A young father trying to keep his five-year-old son busy in the UK’s third lockdown designed a camper car kit to take him on adventures – and he’s now sold ten to other families.
Jordan Boon, 32, from Portsmouth, designed Camper Cars Box so he and son George could go camping without having to buy a campervan or face the ‘hassle’ of trying to camp with young children.
He designed the Camper Cars Box to fit a wide range of cars and turn the family saloon into a bed and kitchen in a few minutes.
Jordan said: "January was so grim. We had George not able to go to school and the winter seemed to go on and on. The whole family was bored. Then I caught Covid and had to isolate, so I started designing the kit on my laptop."
"The idea of using my car as a micro camper really struck a chord with me. The simplicity of it is what I most love. It can turn almost any car into a safe place to sleep without having to fork out for an expensive motorhome or worry about booking weeks in advance to use a campsite. George and I can literally hop in and drive to the beach or the forest and sleep over if we need to."
Last summer, between lockdown one and two, we would fill the boot with stuff if we wanted to go out for a day. Now we have the camper car box, everything’s just always there ready when we are.
Jordan Boon, Dad
Jordan and his wife Natasha, whose second son, Theo, was born last summer, both studied at the University of Portsmouth and married not long after graduating.
Jordan started his first company, The T-Shirt Man, while a student and from that earned enough to pay his university fees and accommodation for three years and, later, to buy a house.
In his third and final year, he decided to remain at the University of Portsmouth for a two-year Learning at Work course. That gave him breathing room to grow his business with university support – free facilities and a mentor, Simon Brookes, now an Associate Dean in the Creative and Cultural Industries faculty.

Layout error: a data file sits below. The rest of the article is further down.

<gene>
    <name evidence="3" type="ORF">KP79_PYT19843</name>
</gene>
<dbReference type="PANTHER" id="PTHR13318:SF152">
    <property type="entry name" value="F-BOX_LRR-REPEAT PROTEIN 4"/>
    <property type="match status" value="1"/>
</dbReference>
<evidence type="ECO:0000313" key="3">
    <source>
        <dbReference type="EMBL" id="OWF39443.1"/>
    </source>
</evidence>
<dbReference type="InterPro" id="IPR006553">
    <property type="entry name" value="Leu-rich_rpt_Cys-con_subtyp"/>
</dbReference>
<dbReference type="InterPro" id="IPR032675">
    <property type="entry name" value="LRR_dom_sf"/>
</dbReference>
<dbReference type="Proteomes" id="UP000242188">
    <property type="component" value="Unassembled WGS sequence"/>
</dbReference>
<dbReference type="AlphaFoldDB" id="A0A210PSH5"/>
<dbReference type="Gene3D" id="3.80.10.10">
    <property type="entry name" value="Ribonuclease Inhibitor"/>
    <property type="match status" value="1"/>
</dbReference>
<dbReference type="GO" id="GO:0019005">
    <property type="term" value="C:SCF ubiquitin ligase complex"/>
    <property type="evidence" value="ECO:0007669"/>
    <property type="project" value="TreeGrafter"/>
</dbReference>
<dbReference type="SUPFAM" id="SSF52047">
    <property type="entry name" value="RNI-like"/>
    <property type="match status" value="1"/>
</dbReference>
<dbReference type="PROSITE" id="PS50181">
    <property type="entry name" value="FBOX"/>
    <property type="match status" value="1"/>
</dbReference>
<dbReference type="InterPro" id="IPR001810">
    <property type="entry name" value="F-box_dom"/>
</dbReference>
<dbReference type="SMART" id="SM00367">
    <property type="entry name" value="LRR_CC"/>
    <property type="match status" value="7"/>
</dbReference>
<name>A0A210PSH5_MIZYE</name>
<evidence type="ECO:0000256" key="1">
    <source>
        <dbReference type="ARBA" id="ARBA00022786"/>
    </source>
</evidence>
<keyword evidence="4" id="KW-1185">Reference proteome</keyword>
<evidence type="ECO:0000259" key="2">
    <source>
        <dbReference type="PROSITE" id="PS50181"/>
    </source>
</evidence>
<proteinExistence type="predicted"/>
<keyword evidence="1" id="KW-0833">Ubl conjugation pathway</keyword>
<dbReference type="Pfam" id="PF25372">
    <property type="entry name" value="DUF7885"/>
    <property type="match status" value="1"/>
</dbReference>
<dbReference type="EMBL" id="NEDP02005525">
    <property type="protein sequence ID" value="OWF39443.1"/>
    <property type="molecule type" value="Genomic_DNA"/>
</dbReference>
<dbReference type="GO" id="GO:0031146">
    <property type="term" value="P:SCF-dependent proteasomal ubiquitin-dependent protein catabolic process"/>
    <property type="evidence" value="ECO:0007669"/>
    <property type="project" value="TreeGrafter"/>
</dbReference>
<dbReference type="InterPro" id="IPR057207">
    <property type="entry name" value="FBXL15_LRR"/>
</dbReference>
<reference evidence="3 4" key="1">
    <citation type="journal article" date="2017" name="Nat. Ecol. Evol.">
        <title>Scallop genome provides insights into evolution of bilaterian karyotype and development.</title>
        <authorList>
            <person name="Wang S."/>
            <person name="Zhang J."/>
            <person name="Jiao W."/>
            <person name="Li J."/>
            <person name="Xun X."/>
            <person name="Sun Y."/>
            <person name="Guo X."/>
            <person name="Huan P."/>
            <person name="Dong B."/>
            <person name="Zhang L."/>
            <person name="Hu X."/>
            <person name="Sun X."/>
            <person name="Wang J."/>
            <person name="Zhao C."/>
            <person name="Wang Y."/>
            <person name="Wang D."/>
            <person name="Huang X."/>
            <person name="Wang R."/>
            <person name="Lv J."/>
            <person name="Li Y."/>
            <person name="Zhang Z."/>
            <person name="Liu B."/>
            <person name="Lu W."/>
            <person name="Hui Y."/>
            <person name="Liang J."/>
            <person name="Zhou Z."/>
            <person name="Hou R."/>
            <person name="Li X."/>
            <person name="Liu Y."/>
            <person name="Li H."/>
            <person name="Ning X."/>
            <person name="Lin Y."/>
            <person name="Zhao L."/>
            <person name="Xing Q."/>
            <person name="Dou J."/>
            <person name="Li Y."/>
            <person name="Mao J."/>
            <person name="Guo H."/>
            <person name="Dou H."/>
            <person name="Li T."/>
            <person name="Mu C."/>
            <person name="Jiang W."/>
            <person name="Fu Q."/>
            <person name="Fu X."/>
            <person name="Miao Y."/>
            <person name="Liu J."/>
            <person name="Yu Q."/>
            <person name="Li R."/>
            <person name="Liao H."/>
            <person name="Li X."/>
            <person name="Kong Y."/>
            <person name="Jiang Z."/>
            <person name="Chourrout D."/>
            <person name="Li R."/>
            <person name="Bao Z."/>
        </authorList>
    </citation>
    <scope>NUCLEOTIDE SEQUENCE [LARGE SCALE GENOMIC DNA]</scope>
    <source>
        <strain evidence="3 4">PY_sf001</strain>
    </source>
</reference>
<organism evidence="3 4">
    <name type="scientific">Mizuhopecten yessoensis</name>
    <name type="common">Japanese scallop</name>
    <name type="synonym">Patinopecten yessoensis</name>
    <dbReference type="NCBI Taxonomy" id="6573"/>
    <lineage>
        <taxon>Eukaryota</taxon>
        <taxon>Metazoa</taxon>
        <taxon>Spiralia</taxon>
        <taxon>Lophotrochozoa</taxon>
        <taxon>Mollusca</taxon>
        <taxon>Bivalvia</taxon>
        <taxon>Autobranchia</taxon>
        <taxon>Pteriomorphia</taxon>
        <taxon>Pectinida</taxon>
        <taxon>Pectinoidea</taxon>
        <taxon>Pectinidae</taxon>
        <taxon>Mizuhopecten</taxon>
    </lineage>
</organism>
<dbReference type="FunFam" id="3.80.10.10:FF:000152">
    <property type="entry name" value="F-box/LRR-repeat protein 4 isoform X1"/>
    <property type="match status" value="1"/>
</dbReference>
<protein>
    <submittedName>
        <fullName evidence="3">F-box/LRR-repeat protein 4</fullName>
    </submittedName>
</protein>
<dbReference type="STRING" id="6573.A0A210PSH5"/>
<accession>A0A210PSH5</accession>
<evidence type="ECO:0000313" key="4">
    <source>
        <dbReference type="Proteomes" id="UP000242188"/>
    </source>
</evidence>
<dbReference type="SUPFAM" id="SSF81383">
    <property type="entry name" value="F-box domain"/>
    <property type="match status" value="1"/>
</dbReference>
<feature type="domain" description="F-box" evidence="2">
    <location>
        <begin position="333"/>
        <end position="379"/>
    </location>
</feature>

Jordan said: "I spent four years in the University running my business from their offices and was a great foundation for my future enterprises all of which have had some level of success."
"The T-Shirt man has been a good company for us, but it doesn’t bring me joy. Being outdoors with my kids and wife is what brings me joy, so I thought why not try and find a way to make that affordable? I love sleeping under canvas, but it’s much harder with very young children. I wanted to try and make something inexpensive that made it very easy to get out and about and let my children see as much of the UK as possible, once Covid is over."
Jordan graduated in 2010 with a BSc in maths, finance and management from Portsmouth. Though he had set up his T-shirt business while a student, working from his small bedroom in student halls, he had no previous knowledge of design.
"In the first lockdown, people were baking or getting fit or trying to learn a new language, but by the third lockdown, from December 2020, everyone was so over it."
"Our whole family just felt tired and bored and January was so gloomy."
"My wife and I both got Covid and, luckily, we were fine, but not leaving the house for ten days meant I had to come up with new ways of filling my time."
"I worked long hours when George was born, I hardly ever saw him and was always on my phone or computer. Now we had a second child I thought I don’t want to be that absent, distracted dad, I want to be hands-on and take them on adventures."
A lot of entrepreneurs might say they are motivated by making millions, but my dream is to spend time with my kids and, ideally, to see other families out and about using the Camper Car Box having a fantastic time, too.
Jordan Boon, Dad
The Camper Car Box is designed and made in Portsmouth using 97 per cent UK products.
The kit costs £595 or £695, depending on finish. It weighs 25kg and fits into a box which can stay in the boot. It includes a rudimentary kitchen with a sink and storage for a gas cooker and food, and a bed measuring 1.8m x 1.1m.
Similar products which convert cars to campervans are sold in the US for about £3,000.